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40 in 40: Dan Altavilla

Which is more powerful: his smile or his fastball?

Seattle Mariners v Los Angeles Angels of Anaheim
I’m happy too, Dan.
Photo by Harry How/Getty Images

In 2014, Dan Altavilla won the Brett Tomko Award, given to the most outstanding pitcher in Division II baseball, back when he was pitching for the feared Mercyhurst Lakers. In 80.1 innings that year, Altavilla struck out 129 batters and allowed just 11 earned runs in 12 starts - and seven of those runs came in his first and last games of the season.

In a start on May 1, 2014, Altavilla recorded 23 outs...and 19 of those were strikeouts.

Now, if you’ve never heard of Mercyhurst University before, I don’t blame you. Its most famous alum is probably Buster Douglas, of “Down goes Tyson!” fame. (Bonus line I’ve never heard before from that match: “This makes Cinderella look like a sad story!”)

But you’ve hopefully heard of Dan Altavilla, whose own Cinderella story is quickly becoming the stuff of legend. And whether or not he starts the season with the big-league club (my guess is that he will), he figures to make an impact on the Mariners’ bullpen in 2017 and for years to come.

Enjoy the wonderfully quaint video above, with mesh netting galore.

After being selected in the fifth round by the M’s in 2014, Altavilla spent a year and a half as a starter, putting up okay numbers across short-season A and high-A ball. In 2016, however, Altavilla was shifted to the bullpen, where his supposed 5’11” frame would likely hold up better. (It’s okay, Dan. I tell people I’m 5’9.5” and there’s this mutual understanding that we’re both pretending when I say it.)

And hold up better, it did. Altavilla was electric in Jackson, striking out more than a batter an inning while posting a 1.91 ERA. On the strength of that performance, Altavilla jumped AAA and headed straight to the bigs in August, where he was just as good if not better - a 0.73 ERA, 10 strikeouts in 12.1 innings compared to just one walk, and only one run allowed.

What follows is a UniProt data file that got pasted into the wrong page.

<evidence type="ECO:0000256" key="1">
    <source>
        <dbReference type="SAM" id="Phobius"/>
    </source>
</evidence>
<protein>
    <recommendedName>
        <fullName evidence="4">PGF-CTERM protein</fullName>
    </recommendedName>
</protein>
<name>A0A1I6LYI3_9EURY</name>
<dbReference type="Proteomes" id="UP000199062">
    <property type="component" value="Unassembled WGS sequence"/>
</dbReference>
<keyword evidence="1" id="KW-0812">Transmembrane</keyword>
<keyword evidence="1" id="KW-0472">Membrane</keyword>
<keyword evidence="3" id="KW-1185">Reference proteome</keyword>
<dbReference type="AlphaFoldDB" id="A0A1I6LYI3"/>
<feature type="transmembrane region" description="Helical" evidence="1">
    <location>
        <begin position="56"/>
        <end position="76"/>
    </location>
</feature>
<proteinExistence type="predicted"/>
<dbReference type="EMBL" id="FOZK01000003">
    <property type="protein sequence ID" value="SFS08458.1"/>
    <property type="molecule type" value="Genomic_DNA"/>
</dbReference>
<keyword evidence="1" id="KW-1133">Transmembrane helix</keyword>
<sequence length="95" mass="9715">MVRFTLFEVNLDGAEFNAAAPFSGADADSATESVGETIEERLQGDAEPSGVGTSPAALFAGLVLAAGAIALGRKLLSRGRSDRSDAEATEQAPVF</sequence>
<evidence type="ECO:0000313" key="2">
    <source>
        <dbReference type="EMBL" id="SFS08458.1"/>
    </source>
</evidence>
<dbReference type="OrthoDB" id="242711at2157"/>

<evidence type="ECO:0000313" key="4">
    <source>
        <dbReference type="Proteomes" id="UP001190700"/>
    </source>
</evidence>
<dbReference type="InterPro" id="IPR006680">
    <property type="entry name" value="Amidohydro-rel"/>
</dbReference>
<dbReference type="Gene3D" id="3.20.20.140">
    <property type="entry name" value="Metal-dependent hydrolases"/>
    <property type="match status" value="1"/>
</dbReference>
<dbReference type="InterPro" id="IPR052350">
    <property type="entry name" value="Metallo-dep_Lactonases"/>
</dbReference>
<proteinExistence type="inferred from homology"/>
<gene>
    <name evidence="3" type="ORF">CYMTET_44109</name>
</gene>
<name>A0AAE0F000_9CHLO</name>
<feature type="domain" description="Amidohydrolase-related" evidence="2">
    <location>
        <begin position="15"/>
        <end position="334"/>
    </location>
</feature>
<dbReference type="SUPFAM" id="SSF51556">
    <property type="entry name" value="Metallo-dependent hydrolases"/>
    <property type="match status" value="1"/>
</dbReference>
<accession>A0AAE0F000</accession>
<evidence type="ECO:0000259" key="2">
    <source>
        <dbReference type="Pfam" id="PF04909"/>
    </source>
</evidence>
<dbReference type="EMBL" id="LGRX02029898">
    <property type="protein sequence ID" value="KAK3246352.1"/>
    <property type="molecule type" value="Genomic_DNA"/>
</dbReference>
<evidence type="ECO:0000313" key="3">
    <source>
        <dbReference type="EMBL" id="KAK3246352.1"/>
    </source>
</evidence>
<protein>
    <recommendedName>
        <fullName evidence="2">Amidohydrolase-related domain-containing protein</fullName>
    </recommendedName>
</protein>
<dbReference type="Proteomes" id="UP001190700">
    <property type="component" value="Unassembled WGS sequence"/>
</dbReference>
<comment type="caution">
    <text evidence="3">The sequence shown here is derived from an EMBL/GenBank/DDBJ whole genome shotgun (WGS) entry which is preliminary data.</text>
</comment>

Here’s the thing: Remember how that first video says he can touch 97 MPH? Well, according to the article about his MLB debut, he can now touch 100 MPH, and BrooksBaseball says his fastball fluctuates between 96 and 98 on the radar gun. Combine that with a devastating slider that can fool established pros like Todd Frazier (above), and you’ve got a heck of a reliever.

Now, for the bad part. Maybe it’s because of his limited time in the big leagues, or even his limited time in AA-ball or higher, but Dan Szymborski’s ZiPS projection system is pretty down on Altavilla, at just 0.1 WAR for the season; Steamer projects him for a similar amount.

Altavilla (note: it’s pronounced VILLA, not vee-ya) is unquestionably focused on being the best big-leaguer he can - he turned down an invitation to pitch for Italy in the World Baseball Classic, depriving us of his smile on a global stage in exchange for more opportunities on a local one. And that’s exciting! I mean, how can you not love this guy?

The biggest challenge for Dan Altavilla will be separating himself from Daniel Altavilla. The latter, of course, is famous for his role in the second-best game in the world (behind baseball).

No, our Dan Altavilla isn’t a regional champion, and no, he hasn’t placed in the top-16 in the world championships twice. No, his Pokemon deck isn’t featured on

But then again, our Dan Altavilla has a powerful fastball, a killer slider, and a winning smile. Our Dan Altavilla figures to play a pivotal role in the bullpen this season, and if he can keep pitching anywhere close to his 2016 campaign, the Altavilla-Diaz combination at the end of games becomes a sight to behold.

And maybe one day, they’ll rename the “Brett Tomko Award” after the latest and greatest D-II to MLB sensation.